Every year NANA honors four members of our NANA family with awards that recognize their contributions to our people, our communities and our company.
The Elder of the Year is a respected Elder who models and practices the Iñupiat Ilitqusiat, stays active in teaching our language and culture and demonstrates leadership among our people. The 2017 Elder of the Year Award goes to Aaquuraqpauraq Lawrence “Larry” Westlake Sr. of Kiana, Alaska.
Larry was born and raised in Kiana. His parents are the late Teddy and Jenny Westlake of Kiana. From an early age, Larry has shown commitment to the Iñupiat Ilitqusiat by living our traditional ways and passing on the knowledge of his Elders to future generations.
As a young man, Larry raced sled dogs and was a competitive sprint racer. He ran the first Iditarod which was a relay race. Today, he is returning from the Iditarod trail where he served as a race judge.
He and his family enjoy all subsistence activities. Larry is often asked to share his knowledge about traditional ways of hunting, fishing and trapping. He teaches anyone who asks, and his natural storytelling ability helps others understand how to do something and why to do it a certain way.
Over the years, he has served on the Kiana City Council, Kiana Traditional Council, Northwest Arctic Borough (NAB) Assembly, Northwest Iñupiat Housing Authority (NIHA) board, Maniilaq board, the Regional Search and Rescue board, and the Alaska Mineral Commission (AMC).
His knowledge of the land is well known. When it comes to building ice roads that are safe for winter travel, people call Larry. He never hesitates to be available for search and rescue and is recognized for his expertise of the land. He was a spotter and is renowned for how he uses a grid system for searches.
Larry served in the Eskimo Scouts, National Guard, and Army Reserves for 18 years. He has demonstrated a strong commitment to his community, region and country.
Those who have worked with, and learned from Larry, will say he has mastered the art of patience.
Larry and his wife Christina of almost 58 years have raised five children, have 15 grandchildren and 11 great-grandchildren.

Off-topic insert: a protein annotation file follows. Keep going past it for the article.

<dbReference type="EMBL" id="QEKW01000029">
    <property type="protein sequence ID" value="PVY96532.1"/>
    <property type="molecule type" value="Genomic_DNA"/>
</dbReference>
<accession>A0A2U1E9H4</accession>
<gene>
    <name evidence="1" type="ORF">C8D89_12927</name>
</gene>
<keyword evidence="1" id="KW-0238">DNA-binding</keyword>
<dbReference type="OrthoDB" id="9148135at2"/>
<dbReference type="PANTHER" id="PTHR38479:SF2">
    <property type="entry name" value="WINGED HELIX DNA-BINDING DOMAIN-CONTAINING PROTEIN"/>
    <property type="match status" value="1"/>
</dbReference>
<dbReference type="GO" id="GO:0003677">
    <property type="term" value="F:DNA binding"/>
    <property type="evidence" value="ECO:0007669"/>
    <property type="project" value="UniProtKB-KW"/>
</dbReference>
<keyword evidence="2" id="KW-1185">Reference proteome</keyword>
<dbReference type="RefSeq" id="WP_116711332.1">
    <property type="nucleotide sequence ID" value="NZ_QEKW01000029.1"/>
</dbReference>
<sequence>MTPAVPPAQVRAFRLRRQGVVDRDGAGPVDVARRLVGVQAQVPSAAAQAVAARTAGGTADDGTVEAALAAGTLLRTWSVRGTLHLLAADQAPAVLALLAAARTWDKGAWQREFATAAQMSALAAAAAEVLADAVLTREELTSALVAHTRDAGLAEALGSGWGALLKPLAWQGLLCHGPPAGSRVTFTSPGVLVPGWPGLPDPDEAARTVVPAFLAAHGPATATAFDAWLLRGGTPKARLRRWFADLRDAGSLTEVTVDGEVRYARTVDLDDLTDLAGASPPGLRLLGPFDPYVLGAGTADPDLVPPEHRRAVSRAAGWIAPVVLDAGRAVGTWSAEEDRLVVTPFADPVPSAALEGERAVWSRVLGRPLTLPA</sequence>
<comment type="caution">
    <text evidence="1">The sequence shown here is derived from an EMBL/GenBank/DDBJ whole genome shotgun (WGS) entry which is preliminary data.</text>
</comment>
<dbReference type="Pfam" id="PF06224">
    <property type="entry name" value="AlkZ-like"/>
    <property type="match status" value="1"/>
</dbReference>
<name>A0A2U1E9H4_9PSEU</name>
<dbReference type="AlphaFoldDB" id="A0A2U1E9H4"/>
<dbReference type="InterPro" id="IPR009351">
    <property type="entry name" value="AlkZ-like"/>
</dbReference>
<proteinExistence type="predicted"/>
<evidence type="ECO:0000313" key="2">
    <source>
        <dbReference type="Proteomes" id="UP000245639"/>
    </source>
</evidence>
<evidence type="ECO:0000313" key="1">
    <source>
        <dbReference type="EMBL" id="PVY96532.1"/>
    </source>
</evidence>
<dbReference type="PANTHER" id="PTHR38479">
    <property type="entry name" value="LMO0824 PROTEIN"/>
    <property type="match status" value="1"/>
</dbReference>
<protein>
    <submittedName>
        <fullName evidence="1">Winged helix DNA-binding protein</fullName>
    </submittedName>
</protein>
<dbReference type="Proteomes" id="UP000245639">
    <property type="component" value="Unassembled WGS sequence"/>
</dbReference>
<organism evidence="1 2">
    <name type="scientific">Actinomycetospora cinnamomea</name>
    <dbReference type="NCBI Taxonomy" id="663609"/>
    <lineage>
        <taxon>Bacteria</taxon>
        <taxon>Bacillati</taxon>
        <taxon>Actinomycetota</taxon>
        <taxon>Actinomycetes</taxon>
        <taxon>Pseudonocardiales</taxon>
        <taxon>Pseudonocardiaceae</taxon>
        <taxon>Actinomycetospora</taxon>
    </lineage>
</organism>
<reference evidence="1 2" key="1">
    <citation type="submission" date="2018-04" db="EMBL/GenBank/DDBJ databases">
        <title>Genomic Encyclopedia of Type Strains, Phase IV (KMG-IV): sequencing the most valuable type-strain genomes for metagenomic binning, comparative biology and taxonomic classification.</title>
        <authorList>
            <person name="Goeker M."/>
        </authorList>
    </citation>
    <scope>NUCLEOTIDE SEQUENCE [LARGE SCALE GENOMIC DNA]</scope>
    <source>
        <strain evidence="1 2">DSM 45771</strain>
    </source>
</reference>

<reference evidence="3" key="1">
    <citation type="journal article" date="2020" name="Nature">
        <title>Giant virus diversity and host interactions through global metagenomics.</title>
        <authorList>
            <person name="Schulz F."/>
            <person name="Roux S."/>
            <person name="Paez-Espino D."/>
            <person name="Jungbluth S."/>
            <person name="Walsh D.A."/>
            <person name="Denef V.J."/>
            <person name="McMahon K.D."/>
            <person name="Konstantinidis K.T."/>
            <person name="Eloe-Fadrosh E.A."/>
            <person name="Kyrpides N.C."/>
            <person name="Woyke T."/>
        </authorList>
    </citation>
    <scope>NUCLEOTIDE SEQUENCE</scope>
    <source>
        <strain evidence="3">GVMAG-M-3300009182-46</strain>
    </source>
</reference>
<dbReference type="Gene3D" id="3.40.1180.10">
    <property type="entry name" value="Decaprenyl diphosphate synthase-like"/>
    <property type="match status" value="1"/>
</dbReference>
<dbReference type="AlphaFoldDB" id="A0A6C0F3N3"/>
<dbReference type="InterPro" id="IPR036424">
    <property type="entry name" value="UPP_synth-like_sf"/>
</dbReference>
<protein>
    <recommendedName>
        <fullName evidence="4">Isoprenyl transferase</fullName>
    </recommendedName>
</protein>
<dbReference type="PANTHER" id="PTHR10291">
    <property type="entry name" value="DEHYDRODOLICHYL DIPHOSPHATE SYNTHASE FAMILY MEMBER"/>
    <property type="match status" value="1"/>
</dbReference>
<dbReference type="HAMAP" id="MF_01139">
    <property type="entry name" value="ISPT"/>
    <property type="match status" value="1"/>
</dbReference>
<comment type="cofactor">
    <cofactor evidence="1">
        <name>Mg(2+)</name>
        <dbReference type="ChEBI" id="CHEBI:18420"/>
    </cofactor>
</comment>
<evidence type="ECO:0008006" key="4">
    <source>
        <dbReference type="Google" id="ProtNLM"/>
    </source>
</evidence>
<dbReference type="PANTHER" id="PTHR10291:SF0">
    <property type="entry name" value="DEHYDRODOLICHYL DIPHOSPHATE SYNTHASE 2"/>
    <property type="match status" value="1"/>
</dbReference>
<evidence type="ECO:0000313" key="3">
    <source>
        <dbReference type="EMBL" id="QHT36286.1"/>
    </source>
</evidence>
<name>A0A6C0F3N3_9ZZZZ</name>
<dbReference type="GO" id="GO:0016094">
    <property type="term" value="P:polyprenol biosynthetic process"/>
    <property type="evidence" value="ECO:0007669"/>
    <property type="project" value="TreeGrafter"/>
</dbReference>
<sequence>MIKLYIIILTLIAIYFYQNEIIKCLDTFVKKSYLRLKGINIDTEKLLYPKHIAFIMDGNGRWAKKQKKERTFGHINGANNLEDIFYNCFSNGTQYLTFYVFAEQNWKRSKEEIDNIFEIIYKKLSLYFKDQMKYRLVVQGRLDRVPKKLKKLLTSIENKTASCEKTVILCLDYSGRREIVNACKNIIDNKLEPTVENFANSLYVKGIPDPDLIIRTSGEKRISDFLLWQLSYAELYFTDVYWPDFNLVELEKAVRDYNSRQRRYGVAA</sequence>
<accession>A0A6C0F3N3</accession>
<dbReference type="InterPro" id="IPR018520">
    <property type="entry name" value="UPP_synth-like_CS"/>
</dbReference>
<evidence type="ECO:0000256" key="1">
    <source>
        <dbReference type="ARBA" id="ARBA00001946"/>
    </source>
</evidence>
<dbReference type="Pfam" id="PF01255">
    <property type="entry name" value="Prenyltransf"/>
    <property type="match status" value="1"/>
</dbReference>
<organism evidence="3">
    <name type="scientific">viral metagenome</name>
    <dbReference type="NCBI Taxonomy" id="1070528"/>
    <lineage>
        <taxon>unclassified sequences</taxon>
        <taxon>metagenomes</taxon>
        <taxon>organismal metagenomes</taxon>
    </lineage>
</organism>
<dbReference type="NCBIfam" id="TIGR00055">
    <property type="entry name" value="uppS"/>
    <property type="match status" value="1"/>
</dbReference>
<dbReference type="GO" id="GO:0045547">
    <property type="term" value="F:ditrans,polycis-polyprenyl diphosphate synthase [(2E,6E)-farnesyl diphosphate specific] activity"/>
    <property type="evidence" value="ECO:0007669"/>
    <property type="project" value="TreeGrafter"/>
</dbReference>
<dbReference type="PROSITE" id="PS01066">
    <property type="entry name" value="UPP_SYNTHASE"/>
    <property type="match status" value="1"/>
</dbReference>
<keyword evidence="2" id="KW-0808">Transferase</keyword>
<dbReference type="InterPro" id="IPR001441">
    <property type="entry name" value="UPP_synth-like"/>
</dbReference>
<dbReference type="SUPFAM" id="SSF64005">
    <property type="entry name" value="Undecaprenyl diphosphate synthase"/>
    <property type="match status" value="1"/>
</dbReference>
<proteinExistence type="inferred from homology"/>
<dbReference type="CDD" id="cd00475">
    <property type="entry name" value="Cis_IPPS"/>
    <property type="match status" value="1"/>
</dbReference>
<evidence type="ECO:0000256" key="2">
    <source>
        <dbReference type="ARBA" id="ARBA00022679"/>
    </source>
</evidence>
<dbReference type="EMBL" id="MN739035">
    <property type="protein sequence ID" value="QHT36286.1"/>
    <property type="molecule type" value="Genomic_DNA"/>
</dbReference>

The Youth of the Year Award is given to a young person who demonstrates leadership, models our values, excels academically, and contributes to the benefit of all NANA youth. The 2017 Youth of the Year Award goes to Aŋasuk Erin Nelson of Kotzebue.
Aŋasuk Erin Nelson is the granddaughter of August Sr. and the late Diane Nelson. She is the daughter of August Jr. and Cheral Nelson. She is the eldest of five siblings.
Aŋasuk was raised in Kotzebue and excelled in her studies. Currently working on her master’s in public health, Erin works with her adopted community in Arizona on community outreach for HIV testing and counseling. During her time in Arizona, she has taken courses in Navajo culture and language, and in return, has taught her co-workers about her Iñupiaq heritage, even having niqipiaq sent all the way from Alaska so they can experience traditional Iñupiaq foods.
Erin has recently accepted a position at Maniilaq health center in Kotzebue under the environmental health program and RuralCap/Alaska Native Tribal Health Consortium (ANTHC) program. We look forward to her return home and sharing all that she has learned with us. She leads future generations through example by pursuing an education and helping everyone around her.
The Richard A. Baenen Award showcases a non-shareholder who shows an untiring commitment to our people and works hard to make a difference in our region, and for NANA shareholders. The 2017 Richard A. Baenen Award goes to Sałiq Roger Franklin.
Roger has been the principle in Shungnak for four years and worked for the Northwest Arctic Borough School District (NWABSD) for over eight years. Every morning when he makes his announcements on the VHF, he makes sure to be inclusive with the parents and community. He is always welcoming and encourages parents to participate in school activities.
Since arriving in Shungnak, student attendance has improved along with morale. Roger encompasses the Iñupiaq Il.itqusait in everything he does and teaches. The students learn positive behavior, respect for each other, themselves and Elders, and to be motivated in their studies. Whether it is helping the community pack water from the river for Elders or his encouragement to speak Iñupiaq daily in their classrooms, Roger makes sure that his students embrace their Iñupiat culture.
Roger is known for his quote “it is a we” and “education comes first.” Taikuu Roger for all you have done for the community of Shungnak and the region.
The NANA Shareholder of the Year Award is given to a shareholder who shows leadership within the community and the NANA region, contributes to the community, and helps preserve Iñupiaq culture and heritage. This year’s Shareholder of the Year is Aulvik Sophie M. Foster of Kotzebue.
Sophie is the daughter of the late Vernon Sr. and Ida Richards of Kotzebue. She is married and has six children.
Sophie is well known within the region for her selflessness and a big heart. Every Sunday, you can find her at the St. George Episcopal Church, where she cooks and hosts meals for residents in need and the elderly, free of charge.
Sophie embodies the Iñupiat Il.tiqusiat values of the NANA region and is a source of hope for many. She shows commitment and responsibility to her tribe by making sure that no one goes hungry, especially the elderly. Her volunteerism is revered by many.